Patient monitoring seems to be the flavor of the day in this week’s articles and tweets … so, remember to monitor – Keep It On!
That said, better alarm management is needed to encourage more use of continuous electronic monitoring – could a woman’s death be due to alarm fatigue, as reported by Outpatient Surgery?
However, when adverse events occur (such as when an alarm is ignored), should the individual or the systems or lack of systems be blamed?
Monitoring to Improve Patient Safety and Outcomes
There are two recent studies to read on the benefits of patient monitoring.
The first is a study by Paul Niklewski, PhD, of University of Cincinnati and his colleagues, which suggests that the area under the curve of oxygen desaturation may provide “more complete information on the characteristics of desaturation episodes, [which] could be a useful new tool for monitoring patient risk during procedures”.
The second is a study from the Department of Respiratory Medicine, Shanghai Pudong New Area People’s Hospital which found that volumetric capnography may distinguish between chronic obstructive pulmonary disease patients and normal subjects.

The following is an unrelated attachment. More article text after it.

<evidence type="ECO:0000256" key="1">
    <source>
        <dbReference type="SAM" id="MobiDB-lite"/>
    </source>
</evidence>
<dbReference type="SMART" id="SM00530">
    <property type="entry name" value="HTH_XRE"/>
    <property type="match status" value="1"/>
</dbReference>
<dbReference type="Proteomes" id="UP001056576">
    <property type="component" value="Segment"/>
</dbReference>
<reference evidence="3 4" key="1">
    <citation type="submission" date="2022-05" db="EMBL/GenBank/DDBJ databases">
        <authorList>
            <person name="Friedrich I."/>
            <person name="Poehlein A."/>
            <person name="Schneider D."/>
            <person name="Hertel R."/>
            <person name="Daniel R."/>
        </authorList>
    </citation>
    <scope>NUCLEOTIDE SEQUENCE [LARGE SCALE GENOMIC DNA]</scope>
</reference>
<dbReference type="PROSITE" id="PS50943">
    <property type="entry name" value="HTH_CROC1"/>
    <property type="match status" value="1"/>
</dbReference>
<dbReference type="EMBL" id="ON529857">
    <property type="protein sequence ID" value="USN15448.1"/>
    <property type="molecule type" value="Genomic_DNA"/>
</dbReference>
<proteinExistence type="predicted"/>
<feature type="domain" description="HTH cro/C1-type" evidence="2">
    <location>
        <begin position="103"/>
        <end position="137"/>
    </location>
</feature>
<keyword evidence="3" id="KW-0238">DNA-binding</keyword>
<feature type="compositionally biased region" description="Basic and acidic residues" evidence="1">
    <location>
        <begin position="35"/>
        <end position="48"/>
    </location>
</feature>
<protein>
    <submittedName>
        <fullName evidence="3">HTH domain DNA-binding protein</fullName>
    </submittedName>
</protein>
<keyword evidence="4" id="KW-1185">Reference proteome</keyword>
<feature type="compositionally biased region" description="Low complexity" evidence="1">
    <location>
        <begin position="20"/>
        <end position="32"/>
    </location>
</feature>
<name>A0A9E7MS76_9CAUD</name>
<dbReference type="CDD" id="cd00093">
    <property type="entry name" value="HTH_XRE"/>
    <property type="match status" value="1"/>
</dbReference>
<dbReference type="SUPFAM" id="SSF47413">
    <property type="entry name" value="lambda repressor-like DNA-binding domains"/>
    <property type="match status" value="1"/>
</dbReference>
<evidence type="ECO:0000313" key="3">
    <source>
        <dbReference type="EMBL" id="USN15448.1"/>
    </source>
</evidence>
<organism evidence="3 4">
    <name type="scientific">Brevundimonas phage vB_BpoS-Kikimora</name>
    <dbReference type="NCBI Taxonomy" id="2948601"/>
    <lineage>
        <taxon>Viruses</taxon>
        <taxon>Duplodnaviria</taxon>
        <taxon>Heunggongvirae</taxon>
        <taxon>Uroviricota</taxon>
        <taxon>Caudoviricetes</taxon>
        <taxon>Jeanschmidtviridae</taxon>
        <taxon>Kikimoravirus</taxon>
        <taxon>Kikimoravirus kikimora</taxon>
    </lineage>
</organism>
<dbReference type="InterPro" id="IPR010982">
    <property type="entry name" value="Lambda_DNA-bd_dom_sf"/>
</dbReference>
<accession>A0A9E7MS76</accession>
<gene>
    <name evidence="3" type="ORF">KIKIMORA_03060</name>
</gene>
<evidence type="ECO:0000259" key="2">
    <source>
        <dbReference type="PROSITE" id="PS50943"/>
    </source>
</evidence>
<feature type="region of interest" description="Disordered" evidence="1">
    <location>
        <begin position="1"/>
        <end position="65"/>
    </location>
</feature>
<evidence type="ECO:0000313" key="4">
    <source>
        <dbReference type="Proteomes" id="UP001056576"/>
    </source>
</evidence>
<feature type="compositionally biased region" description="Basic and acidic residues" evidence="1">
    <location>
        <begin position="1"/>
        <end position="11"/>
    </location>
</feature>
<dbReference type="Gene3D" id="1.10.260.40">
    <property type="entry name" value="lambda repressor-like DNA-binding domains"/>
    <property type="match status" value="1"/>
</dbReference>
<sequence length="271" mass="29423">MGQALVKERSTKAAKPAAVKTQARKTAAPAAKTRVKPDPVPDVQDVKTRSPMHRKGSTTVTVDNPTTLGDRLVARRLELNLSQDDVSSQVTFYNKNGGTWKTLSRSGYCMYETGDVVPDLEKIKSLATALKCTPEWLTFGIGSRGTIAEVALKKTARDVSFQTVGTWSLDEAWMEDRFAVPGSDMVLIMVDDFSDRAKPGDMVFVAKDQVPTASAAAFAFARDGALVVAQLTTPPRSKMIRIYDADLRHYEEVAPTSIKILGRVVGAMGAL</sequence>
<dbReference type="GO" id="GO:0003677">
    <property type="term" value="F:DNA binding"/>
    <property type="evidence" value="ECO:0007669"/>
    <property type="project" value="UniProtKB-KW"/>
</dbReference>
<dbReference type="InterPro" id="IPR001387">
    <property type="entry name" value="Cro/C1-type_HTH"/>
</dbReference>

The key takeaway – Keep It On!
Thanks to @joannasapida for tweeting about and supporting this effort!
Better Alarm Management is Needed
Thanks to @stephanieO69 for pointing out our national survey that found hospitals rank alarm fatigue as top patient safety concern.
Are People or Systems at Fault?
Hats off to @MarkGraban for reminding us that firing people may not be the right patient safety fix.